307 kids in Texas-based day cares have tested positive for COVID-19, and the cases are only increasing
On Wednesday, the U.S. reported nearly 50,000 new coronavirus cases. As single-day records skyrocket, some states have reversed their re-openings in order to slow down the rapid spread of COVID-19. While cities across the U.S. have been asking restaurants, bars, and gyms to close up shop again, there’s been a rise of COVID-19 cases in a fairly unexpected place: day cares.
Texas Tribune reports that 307 kids in Texas-based childcare centers have been infected (along with 643 staff members) at 668 statewide locations — and the number of cases seems to be increasing. There are currently 12,207 licensed day care facilities that are open, but that may not be the case for much longer. According to Texas Tribune, COVID-19 cases in day care centers have gone from 59 in mid-May to a staggering 576 on June 23. Clearly, the virus has spread more easily in childcare centers than previously thought.
Just this week, the American Academy of Pediatrics advised that “all policy considerations for the coming school year should start with a goal of having students physically present in school,” so hearing that the virus is spreading in some day cares is unnerving to say the least. Dr. Sean O’Leary, a pediatrics infectious disease specialist at the University of Colorado Anschutz Medical Campus, recently spoke with The New York Times about why he believes kids needs to go back to school. O’Leary, who is a COVID-19 survivor himself, told the publication that, “This virus is different from most of the respiratory viruses we deal with every year. School-age kids clearly play a role in driving influenza rates within communities. That doesn’t seem to be the case with COVID-19. And it seems like in countries where they have reopened schools, it plays a much smaller role in driving spread of disease than we would expect.”
Dr. O’Leary even mentions that child care centers have not been considered COVID-19 hotspots, with only four positive cases in facilities in Colorado. “The kids in the centers are not spreading COVID-19. I’m hearing the same thing from other states, as well,” he said.
Although it’s unclear why Texas is seeing such a dramatic spike in COVID-19 cases stemming from day care facilities (as of now, no other states in the U.S. have experienced such an immediate, large outbreak in childcare centers alone), the numbers still point to the fact that it’s possible for childcare centers to spread the virus — as clearly shown by the Texas Tribune.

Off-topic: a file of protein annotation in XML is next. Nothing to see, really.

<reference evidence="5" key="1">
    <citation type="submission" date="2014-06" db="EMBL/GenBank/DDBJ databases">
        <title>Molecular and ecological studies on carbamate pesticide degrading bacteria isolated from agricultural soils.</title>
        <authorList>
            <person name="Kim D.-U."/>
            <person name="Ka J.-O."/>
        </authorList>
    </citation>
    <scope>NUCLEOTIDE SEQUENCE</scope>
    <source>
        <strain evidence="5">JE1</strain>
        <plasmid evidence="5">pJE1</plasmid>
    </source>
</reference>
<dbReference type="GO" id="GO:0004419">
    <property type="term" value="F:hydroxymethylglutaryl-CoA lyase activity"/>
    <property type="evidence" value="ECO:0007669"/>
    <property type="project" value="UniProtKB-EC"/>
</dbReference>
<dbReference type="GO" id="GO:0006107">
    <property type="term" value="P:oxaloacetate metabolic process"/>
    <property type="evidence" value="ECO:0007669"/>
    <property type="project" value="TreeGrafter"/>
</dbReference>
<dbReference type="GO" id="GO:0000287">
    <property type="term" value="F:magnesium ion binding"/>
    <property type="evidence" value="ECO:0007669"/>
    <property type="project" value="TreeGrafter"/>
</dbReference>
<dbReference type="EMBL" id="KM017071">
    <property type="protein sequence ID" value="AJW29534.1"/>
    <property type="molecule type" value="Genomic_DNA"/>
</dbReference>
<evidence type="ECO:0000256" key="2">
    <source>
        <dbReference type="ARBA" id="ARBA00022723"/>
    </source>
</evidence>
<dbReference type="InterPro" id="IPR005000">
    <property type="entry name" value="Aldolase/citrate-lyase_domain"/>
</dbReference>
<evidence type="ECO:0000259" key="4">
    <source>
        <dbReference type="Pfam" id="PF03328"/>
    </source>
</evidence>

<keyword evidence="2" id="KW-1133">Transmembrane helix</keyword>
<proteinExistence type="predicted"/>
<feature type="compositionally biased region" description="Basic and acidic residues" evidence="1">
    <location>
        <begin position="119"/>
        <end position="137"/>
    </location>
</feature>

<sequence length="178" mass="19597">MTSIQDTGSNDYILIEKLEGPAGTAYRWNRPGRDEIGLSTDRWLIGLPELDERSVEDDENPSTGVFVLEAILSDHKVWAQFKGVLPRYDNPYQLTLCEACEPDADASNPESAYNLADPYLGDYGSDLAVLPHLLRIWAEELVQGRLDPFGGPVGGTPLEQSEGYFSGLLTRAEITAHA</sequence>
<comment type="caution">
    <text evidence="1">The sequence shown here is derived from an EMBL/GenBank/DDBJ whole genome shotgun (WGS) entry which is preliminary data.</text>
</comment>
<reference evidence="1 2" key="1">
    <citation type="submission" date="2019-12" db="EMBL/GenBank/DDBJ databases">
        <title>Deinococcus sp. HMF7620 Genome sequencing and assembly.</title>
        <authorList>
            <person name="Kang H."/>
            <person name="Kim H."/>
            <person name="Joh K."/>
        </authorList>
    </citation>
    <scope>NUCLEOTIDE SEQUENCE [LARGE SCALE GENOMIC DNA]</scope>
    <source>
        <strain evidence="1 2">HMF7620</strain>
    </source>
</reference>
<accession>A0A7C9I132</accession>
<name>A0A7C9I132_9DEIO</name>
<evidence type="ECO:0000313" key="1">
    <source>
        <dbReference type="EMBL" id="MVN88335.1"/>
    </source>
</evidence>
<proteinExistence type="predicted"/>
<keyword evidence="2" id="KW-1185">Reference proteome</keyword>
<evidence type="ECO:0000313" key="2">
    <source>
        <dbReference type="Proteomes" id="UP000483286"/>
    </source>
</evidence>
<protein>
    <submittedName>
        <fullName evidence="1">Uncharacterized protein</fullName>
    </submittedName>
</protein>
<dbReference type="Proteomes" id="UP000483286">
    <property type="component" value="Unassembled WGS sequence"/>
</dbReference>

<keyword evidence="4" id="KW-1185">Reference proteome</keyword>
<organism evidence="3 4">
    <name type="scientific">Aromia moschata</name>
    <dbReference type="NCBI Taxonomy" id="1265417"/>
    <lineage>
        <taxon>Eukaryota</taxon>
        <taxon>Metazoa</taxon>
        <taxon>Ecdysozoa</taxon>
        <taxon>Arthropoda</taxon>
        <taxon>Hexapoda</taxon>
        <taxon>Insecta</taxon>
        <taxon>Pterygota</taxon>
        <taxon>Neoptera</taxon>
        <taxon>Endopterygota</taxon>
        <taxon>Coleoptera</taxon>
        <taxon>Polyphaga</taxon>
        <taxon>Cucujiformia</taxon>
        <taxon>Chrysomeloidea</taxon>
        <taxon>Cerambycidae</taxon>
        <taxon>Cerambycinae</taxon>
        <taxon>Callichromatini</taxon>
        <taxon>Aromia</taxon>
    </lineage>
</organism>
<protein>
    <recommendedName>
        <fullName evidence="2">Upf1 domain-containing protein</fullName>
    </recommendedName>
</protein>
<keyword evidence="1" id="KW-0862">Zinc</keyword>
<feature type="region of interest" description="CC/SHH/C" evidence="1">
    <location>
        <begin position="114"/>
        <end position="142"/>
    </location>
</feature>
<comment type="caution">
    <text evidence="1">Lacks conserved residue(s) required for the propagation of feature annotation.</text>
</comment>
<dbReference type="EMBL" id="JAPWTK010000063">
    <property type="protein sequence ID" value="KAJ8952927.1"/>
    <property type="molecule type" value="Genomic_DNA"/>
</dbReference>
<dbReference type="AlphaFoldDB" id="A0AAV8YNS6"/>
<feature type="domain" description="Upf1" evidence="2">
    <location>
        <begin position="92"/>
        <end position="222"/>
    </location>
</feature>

What does this mean for schools and childcare facilities across the U.S. that are being advised to welcome students back this fall? While the American Academy of Pediatrics argues that kids should be in school if possible, school administrators, teachers, and parents worry that having kids come to class while also following strict safety protocols (like social-distancing, consistently disinfecting surfaces, and taking every student’s temperature) may not be sustainable, and could dig into instructional time. Additionally, adult staffers are concerned about the ability to stay physically distanced from each other. With so many people congregating, wouldn’t it be possible for the virus to spread?
Dr. O’Leary responded to this in the NYT by saying, “We’re pediatricians. We’re not educators. We don’t want to tread in space where we don’t belong. But what I would say is it depends on the level of risk for the individual person. Every district I have talked to here in Colorado? They are making major considerations for their teachers, trying to figure out how to keep them safe.” He also added that masks have been proven to be effective in stopping the spread of COVID-19. “If they are taking as many precautions as they can, I think the risk is pretty low,” he added.
Back in late June, Texas reinstated safety protocols to make day care centers safer. Staff would be mandated to check temperatures of not only children, but adult employees as well. Parents have been asked to drop their kids outside, and family-style meals have been banned. Kim Kofron, executive director for the Texas Association for the Education of Young Children stated, “The requirements that came out yesterday will provide some clarity for centers because they know what to do.”
According to Texas Tribune, the state is failing to track which centers are following the rules, making matters even more scary and confusing for parents and educators. Kofron said, “I hope and pray that centers do the best thing for children, families and the people that work for them. And I hope and pray that the state does the best thing for child care centers.”